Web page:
I’m what they call a Gray Grouper. The Red Groupers are the junkies and the Blue Groupers are the suicide kids.
Steve Nugent is in a facility called Burnstone Grove. It’s a place for kids who are addicts, like Shannon Lynch, who can stick $1.87 in change up his nose, or for kids who have tried to commit suicide, like Silent Starla, whom Steve is getting a crush on. But Steve doesn’t really fit in either group. He used to go to a gifted school. So why is he being held at Burnstone Grove? Keeping a journal, in which he recalls his confused and violent past, Steve is left to figure out who he is by examining who he was.
First of all, the cover.
Who the heck decided that this should be the cover to a book? It just looks creepy to me.
I really liked the way the story really revolved around this characters, in a way that really lets you get to know all of them. Think of this as The Perks of Being a Wallflower except with darker themes. Definitely not a children’s book, though it may seem like it.
Now, I think Steve is a great main character, but I find it hard to like him as a character. I had a really neutral relationship with him as a character throughout the entire book, trying to figure him out. In a way, I can see him as a modern-day Holden from the Catcher in the Rye. Which puts this book in good terms with me because I actually really liked the Catcher in the Rye.
Moving on, the little things were what really bugged me in this book. I could not get over the name Shannon on a boy. I’m sorry, and normally I’m all for unique names, but this time I kept thinking that Shannon was a girl when he wasn’t. And that was just weird, trying to sort that out. Actually, I liked Shannon a lot more than Steve because of his personality. Shannon was cooler, I guess. When you can see the entirety of someone’s mind, you can draw on everything about them and then decide if you like them. So I guess I’m not being fair to Steve, but I still like Shannon more.
Other than the little things, this book was actually quite funny and true. Adam Rapp has a good way of writing ugly things and making them….something better, I guess. Not necessarily covering up the truth but writing the truth in a beautiful way. Steve’s story is really personal and at times the moments that Adam Rapp can write are haunting. I was impressed. Even though I didn’t really like Steve, I respected him. He’s had a lot to deal with in his story, and as he matures and grows to build relationships with other people, it was nice to see him grow past the things that have happened.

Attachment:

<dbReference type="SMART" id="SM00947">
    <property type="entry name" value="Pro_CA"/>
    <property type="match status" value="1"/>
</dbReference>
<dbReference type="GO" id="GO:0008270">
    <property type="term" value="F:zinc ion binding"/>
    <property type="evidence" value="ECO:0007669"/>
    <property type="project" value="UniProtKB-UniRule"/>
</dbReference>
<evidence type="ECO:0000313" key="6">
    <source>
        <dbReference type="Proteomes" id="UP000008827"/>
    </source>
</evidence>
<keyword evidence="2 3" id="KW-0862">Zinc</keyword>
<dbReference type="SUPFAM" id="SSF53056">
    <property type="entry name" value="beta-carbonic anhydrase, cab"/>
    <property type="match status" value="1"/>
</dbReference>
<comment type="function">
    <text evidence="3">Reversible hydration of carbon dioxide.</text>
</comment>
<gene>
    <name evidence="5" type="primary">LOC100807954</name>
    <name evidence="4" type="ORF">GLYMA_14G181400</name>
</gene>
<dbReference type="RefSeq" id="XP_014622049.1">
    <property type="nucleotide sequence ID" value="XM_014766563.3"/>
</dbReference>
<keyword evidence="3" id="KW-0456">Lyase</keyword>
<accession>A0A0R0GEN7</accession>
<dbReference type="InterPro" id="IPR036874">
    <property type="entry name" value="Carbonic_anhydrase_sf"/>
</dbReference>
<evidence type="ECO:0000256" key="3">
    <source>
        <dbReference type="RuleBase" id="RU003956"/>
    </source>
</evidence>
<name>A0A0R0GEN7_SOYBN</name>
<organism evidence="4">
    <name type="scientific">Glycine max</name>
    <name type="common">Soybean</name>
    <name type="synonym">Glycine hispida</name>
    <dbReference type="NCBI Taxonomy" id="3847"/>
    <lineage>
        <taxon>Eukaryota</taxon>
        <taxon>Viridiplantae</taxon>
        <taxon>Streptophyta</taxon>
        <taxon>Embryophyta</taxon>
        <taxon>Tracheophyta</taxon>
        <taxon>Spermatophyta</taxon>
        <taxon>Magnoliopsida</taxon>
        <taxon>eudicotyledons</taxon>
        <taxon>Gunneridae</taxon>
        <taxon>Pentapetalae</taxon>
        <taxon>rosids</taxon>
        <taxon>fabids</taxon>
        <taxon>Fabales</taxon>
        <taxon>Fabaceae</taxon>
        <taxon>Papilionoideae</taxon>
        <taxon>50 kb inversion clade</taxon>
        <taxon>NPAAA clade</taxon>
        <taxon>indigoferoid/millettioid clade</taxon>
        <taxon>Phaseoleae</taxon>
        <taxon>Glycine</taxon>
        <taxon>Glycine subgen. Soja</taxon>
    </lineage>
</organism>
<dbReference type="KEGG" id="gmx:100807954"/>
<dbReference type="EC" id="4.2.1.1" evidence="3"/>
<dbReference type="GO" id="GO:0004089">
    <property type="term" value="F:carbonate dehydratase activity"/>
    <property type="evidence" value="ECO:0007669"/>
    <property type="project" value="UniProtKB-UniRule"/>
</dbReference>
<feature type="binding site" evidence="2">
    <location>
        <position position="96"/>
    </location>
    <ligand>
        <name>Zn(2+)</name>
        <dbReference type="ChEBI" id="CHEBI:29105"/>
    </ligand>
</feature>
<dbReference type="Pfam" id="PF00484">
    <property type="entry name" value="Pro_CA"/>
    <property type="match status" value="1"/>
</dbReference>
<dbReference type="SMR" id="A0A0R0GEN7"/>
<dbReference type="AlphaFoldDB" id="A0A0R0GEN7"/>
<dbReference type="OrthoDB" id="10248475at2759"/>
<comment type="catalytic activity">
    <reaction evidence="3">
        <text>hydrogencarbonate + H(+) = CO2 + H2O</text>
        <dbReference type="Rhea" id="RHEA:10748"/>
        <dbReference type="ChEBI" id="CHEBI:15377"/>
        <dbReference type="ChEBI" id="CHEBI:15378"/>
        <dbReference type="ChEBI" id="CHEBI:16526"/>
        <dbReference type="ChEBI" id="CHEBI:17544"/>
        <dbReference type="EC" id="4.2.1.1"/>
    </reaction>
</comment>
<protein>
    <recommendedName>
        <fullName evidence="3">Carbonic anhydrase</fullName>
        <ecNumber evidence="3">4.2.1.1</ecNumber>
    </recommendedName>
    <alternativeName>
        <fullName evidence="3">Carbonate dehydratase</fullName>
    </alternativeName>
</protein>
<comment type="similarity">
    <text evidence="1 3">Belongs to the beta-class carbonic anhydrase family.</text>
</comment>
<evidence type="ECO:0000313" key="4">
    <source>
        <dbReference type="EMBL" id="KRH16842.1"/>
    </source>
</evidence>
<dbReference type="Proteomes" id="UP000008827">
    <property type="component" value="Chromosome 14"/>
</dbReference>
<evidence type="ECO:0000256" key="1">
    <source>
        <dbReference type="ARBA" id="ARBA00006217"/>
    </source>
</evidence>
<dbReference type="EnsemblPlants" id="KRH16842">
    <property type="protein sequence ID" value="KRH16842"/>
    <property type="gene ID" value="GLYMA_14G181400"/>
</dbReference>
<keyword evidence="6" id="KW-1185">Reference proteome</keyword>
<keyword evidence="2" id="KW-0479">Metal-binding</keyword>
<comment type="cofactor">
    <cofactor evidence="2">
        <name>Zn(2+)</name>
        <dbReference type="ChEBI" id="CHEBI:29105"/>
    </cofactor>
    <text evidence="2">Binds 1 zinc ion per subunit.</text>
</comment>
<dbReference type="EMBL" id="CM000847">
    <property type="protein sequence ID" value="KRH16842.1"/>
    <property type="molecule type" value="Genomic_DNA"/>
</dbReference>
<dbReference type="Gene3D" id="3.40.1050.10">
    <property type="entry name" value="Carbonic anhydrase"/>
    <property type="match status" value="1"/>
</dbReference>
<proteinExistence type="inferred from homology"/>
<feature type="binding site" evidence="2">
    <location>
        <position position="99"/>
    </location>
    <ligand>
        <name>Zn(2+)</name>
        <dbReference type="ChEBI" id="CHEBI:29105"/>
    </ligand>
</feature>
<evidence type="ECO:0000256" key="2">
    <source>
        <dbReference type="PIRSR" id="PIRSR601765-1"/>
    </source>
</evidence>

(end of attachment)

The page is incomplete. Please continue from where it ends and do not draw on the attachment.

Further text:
This book had this weird combination ability to make you mentally laugh, mentally cry and empathize with the characters. Mental crying is different from really crying. Mentally crying is when you feel like you should be crying because what you just read or saw was so beautiful or horrifying, but you’re not. Same thing with mentally laughing. There were a few moments when this book brought a smile to my face, but mostly it just made me mental laugh and grossed me out at the same time. 4 stars.
One of my favorite quotes from this book: “It’s okay. Crying is like rain. It makes the grass grow in your soul.”
pg count for the hardback: 320
[contact-form][contact-field label=’Name’ type=’name’ required=’1’/][contact-field label=’Email’ type=’email’ required=’1’/][contact-field label=’Website’ type=’url’/][contact-field label=’Comment’ type=’textarea’ required=’1’/][/contact-form]